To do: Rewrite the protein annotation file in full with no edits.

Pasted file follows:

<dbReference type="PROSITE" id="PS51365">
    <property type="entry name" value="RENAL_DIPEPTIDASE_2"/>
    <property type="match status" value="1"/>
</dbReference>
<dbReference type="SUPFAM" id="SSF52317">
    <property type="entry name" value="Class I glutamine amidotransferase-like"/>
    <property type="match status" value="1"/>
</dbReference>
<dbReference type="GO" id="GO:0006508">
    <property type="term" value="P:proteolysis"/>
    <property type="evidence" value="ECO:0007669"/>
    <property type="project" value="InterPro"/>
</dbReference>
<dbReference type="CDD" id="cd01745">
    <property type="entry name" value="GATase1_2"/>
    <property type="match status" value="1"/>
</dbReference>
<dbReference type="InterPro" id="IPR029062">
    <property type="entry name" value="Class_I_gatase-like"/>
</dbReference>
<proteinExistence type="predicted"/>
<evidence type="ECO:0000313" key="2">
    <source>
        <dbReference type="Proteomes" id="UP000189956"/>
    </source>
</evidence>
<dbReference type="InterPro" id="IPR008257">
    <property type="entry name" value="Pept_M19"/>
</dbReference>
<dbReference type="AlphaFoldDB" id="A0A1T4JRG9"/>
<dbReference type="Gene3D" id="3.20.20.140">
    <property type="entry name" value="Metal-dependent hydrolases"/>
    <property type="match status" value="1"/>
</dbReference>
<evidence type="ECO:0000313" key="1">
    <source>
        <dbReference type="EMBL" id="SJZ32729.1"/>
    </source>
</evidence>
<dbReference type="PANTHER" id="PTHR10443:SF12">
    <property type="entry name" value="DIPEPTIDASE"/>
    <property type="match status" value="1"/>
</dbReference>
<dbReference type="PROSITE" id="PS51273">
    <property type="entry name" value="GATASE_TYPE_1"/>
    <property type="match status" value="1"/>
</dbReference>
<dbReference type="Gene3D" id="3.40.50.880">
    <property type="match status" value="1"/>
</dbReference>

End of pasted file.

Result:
<dbReference type="PROSITE" id="PS51365">
    <property type="entry name" value="RENAL_DIPEPTIDASE_2"/>
    <property type="match status" value="1"/>
</dbReference>
<dbReference type="SUPFAM" id="SSF52317">
    <property type="entry name" value="Class I glutamine amidotransferase-like"/>
    <property type="match status" value="1"/>
</dbReference>
<dbReference type="GO" id="GO:0006508">
    <property type="term" value="P:proteolysis"/>
    <property type="evidence" value="ECO:0007669"/>
    <property type="project" value="InterPro"/>
</dbReference>
<dbReference type="CDD" id="cd01745">
    <property type="entry name" value="GATase1_2"/>
    <property type="match status" value="1"/>
</dbReference>
<dbReference type="InterPro" id="IPR029062">
    <property type="entry name" value="Class_I_gatase-like"/>
</dbReference>
<proteinExistence type="predicted"/>
<evidence type="ECO:0000313" key="2">
    <source>
        <dbReference type="Proteomes" id="UP000189956"/>
    </source>
</evidence>
<dbReference type="InterPro" id="IPR008257">
    <property type="entry name" value="Pept_M19"/>
</dbReference>
<dbReference type="AlphaFoldDB" id="A0A1T4JRG9"/>
<dbReference type="Gene3D" id="3.20.20.140">
    <property type="entry name" value="Metal-dependent hydrolases"/>
    <property type="match status" value="1"/>
</dbReference>
<evidence type="ECO:0000313" key="1">
    <source>
        <dbReference type="EMBL" id="SJZ32729.1"/>
    </source>
</evidence>
<dbReference type="PANTHER" id="PTHR10443:SF12">
    <property type="entry name" value="DIPEPTIDASE"/>
    <property type="match status" value="1"/>
</dbReference>
<dbReference type="PROSITE" id="PS51273">
    <property type="entry name" value="GATASE_TYPE_1"/>
    <property type="match status" value="1"/>
</dbReference>
<dbReference type="Gene3D" id="3.40.50.880">
    <property type="match status" value="1"/>
</dbReference>